I find “network-latency” is the closest match to our recommended tunings, but some additional changes are still required.

The good news is tuned was designed to be flexible, so I decided to make a MongoDB-specific profile: enter “tuned-percona-mongodb”.

tuned-percona-mongodb

tuned-percona-mongodb: https://github.com/Percona-Lab/tuned-percona-mongodb

“tuned-percona-mongodb” is a performance-focused tuned profile for MongoDB on Linux, and is currently considered experimental (no gurantees/warranties). It’s hosted in our Percona-Lab Github repo.

tuned-percona-mongodb applies the following tunings (from the previous tuning article) on a Redhat/CentOS 7+ host:

  • Disabling of transparent huge pages
  • Kernel network tunings (sysctls)
  • Virtual memory dirty ratio changes (sysctls)
  • Virtual memory “swappiness” (sysctls)
  • Block-device readahead settings (on all disks except /dev/sda by default)
  • Block-device I/O scheduler (on all disks except /dev/sda by default)

The following tunings that our previous tuning article didn’t cover are also applied:

After a successful deployment of this profile, only these recommendations are outstanding:

  1. Filesystem type and mount options:
    Tuned does not handle filesystem mount options, this needs to be done manually in /etc/fstab. To quickly summarize: we recommend the XFS or EXT4 filesystem type for MongoDB data when using MMAPv1 or RocksDB storage engines, and XFS ONLY when using WiredTiger. For all filesystems, using the mount options “rw,noatime” will reduce some activity.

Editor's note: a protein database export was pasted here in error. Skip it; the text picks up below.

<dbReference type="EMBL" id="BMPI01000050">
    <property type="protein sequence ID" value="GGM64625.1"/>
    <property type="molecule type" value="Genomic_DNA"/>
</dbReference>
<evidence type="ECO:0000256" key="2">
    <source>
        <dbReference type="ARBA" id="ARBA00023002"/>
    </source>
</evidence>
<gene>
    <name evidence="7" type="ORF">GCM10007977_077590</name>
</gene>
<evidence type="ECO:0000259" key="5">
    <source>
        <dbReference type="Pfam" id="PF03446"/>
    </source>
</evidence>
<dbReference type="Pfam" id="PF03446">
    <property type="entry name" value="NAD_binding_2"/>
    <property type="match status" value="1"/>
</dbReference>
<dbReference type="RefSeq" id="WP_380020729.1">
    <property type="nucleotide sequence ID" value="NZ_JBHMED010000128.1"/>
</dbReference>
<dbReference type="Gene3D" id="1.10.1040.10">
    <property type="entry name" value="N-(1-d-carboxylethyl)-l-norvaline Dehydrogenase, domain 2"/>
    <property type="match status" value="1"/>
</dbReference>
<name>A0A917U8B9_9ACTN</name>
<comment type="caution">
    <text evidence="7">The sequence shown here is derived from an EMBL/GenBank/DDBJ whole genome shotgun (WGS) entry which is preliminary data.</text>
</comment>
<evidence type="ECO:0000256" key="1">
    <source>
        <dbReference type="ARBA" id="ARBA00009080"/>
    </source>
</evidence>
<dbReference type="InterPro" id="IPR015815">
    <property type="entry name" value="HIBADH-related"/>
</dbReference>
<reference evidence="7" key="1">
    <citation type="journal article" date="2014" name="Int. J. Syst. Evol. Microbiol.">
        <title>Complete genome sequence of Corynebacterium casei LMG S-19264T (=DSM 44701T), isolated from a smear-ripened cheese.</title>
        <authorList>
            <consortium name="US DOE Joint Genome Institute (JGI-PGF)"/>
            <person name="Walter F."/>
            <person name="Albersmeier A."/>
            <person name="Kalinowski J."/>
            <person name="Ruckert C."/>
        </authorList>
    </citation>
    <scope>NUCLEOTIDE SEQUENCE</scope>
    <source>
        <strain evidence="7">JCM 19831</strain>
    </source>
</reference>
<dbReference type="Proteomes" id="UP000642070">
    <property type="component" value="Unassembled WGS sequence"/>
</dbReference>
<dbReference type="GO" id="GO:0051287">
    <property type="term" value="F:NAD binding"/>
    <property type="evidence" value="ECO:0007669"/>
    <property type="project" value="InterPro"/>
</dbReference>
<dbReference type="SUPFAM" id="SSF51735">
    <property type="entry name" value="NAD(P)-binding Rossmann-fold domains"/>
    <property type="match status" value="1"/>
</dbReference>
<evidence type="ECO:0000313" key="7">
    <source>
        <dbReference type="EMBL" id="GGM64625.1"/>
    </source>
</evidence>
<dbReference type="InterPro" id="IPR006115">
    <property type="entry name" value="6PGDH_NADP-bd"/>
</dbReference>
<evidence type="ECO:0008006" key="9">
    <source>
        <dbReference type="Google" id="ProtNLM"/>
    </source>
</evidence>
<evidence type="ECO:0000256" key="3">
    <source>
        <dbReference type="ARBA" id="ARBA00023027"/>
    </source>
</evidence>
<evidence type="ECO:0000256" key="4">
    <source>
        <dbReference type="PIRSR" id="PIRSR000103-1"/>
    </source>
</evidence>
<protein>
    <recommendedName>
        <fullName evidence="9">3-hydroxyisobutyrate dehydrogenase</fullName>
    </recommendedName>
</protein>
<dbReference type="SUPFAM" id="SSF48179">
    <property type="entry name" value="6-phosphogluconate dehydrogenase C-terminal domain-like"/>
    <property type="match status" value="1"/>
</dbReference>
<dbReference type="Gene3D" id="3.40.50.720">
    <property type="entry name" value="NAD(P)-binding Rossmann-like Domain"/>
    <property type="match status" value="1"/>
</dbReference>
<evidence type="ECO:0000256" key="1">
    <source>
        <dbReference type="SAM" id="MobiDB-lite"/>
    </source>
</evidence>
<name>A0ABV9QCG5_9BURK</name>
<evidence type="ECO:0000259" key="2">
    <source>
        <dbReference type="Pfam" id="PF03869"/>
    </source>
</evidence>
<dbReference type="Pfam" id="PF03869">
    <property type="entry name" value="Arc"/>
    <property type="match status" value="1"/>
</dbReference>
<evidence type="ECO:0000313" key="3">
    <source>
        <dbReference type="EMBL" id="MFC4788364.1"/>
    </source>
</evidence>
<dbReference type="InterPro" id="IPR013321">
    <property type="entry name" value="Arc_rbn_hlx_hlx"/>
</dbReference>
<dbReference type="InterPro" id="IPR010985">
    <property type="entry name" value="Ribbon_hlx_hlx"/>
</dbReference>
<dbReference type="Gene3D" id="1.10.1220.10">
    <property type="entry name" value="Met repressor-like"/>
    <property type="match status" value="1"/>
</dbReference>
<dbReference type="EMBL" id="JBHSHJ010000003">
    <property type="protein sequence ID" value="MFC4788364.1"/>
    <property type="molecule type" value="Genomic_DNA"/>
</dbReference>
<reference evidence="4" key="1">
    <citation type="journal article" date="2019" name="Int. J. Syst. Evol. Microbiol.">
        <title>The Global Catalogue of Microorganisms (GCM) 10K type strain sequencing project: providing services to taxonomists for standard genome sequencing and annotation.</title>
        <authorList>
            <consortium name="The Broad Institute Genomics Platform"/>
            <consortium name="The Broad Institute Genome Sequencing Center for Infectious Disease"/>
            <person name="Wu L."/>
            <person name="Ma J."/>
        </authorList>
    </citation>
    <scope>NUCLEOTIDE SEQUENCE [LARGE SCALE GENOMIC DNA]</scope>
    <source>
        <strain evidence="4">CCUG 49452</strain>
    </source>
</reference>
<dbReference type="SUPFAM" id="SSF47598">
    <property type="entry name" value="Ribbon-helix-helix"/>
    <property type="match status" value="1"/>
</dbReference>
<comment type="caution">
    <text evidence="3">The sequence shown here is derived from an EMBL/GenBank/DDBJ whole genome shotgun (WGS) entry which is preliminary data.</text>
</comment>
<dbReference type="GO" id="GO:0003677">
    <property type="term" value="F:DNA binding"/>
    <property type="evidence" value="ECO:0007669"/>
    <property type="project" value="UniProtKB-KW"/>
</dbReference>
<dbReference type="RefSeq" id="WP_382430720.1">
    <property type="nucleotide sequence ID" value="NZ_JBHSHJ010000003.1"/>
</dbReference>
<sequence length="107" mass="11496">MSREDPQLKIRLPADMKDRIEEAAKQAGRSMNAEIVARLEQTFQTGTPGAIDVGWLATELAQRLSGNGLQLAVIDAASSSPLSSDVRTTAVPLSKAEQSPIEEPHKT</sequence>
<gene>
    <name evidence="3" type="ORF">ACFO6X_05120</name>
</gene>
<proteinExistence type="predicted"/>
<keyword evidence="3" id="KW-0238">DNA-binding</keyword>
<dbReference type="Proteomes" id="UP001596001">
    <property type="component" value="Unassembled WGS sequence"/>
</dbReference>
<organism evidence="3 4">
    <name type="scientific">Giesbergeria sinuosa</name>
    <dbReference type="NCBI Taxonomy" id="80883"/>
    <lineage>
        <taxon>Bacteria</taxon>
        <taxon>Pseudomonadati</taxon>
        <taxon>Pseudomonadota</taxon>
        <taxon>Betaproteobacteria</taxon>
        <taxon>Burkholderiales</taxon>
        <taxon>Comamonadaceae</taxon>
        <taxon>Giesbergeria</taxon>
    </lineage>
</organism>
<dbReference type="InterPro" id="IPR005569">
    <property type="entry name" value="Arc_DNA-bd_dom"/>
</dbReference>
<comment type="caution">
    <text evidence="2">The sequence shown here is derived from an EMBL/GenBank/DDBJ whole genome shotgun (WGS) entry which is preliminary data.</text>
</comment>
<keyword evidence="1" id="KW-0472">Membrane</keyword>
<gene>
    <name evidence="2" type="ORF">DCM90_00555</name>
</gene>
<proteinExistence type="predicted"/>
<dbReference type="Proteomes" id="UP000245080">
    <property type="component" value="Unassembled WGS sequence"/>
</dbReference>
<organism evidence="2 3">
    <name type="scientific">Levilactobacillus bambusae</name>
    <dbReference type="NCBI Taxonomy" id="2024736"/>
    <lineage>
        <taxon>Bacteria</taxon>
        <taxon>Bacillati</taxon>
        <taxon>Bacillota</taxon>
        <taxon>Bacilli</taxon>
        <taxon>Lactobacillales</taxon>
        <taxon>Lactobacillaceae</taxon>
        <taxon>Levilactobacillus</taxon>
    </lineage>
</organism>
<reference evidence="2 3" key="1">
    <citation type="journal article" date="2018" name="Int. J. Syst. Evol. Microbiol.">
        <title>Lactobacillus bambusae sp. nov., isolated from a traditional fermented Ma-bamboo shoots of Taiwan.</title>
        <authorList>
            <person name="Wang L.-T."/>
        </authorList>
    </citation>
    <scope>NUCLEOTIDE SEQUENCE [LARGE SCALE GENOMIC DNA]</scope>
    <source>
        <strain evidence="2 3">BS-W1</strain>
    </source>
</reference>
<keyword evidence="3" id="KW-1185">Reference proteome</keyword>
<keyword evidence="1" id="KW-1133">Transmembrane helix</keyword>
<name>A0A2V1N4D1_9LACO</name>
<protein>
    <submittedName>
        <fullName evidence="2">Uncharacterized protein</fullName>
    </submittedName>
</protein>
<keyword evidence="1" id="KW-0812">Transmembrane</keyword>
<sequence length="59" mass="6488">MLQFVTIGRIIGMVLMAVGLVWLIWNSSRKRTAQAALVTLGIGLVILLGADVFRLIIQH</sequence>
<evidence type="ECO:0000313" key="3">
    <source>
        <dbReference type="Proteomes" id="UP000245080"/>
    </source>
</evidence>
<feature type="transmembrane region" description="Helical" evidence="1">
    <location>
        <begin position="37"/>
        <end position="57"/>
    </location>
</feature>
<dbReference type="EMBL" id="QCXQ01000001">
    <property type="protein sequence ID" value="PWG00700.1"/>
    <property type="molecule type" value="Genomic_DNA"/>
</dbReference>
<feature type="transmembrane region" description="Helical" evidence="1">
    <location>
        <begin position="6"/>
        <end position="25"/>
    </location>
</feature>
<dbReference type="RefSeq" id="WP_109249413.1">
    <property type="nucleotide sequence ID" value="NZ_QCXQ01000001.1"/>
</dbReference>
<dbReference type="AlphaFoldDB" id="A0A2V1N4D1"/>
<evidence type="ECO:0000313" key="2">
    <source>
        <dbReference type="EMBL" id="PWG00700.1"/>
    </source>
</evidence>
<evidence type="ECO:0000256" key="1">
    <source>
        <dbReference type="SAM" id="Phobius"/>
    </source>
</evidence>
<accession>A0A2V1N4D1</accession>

2. NUMA disabling or interleaving:
    Tuned does not handle NUMA settings and these still need to be handled via the MongoDB init script or the BIOS on/off switch.
  3. Linux ulimits:
    Tuned does not set Linux ulimit settings. However, Percona Server for MongoDB RPM packages do this for you at startup! See “LimitNOFILE” and “LimitNPROC” in “/usr/lib/systemd/system/mongod.service” for more information.
  4. NTP server:
    Tuned does not handle installation of RPM packages or enabling of services. You will need to install the “ntp” package and enable/start the “ntpd” service manually:

    sudo yum install ntp sudo systemctl enable ntpd sudo systemctl start ntpd

tuned-percona-mongodb: Installation

The installation of this profile is as simple as checking-out the repository with a “git” command and then running “sudo make enable”, full output here:

$ git clone https://github.com/Percona-Lab/tuned-percona-mongodb $ cd tuned-percona-mongodb $ sudo make enable if [ -d /etc/tuned ]; then cp -dpR percona-mongodb /etc/tuned/percona-mongodb; echo "### 'tuned-percona-mongodb' is installed. Enable with 'make enable'."; else echo "### ERROR: cannot find tuned config dir at /etc/tuned!"; exit 1; fi ### 'tuned-percona-mongodb' is installed. Enable with 'make enable'. tuned-adm profile percona-mongodb tuned-adm active Current active profile: percona-mongodb

In the example above you can see “percona-mongodb” is now the active tuned profile on the system (mentioned on the last output line).

The tuned profile files are installed to “/etc/tuned/percona-mongodb”, as seen here: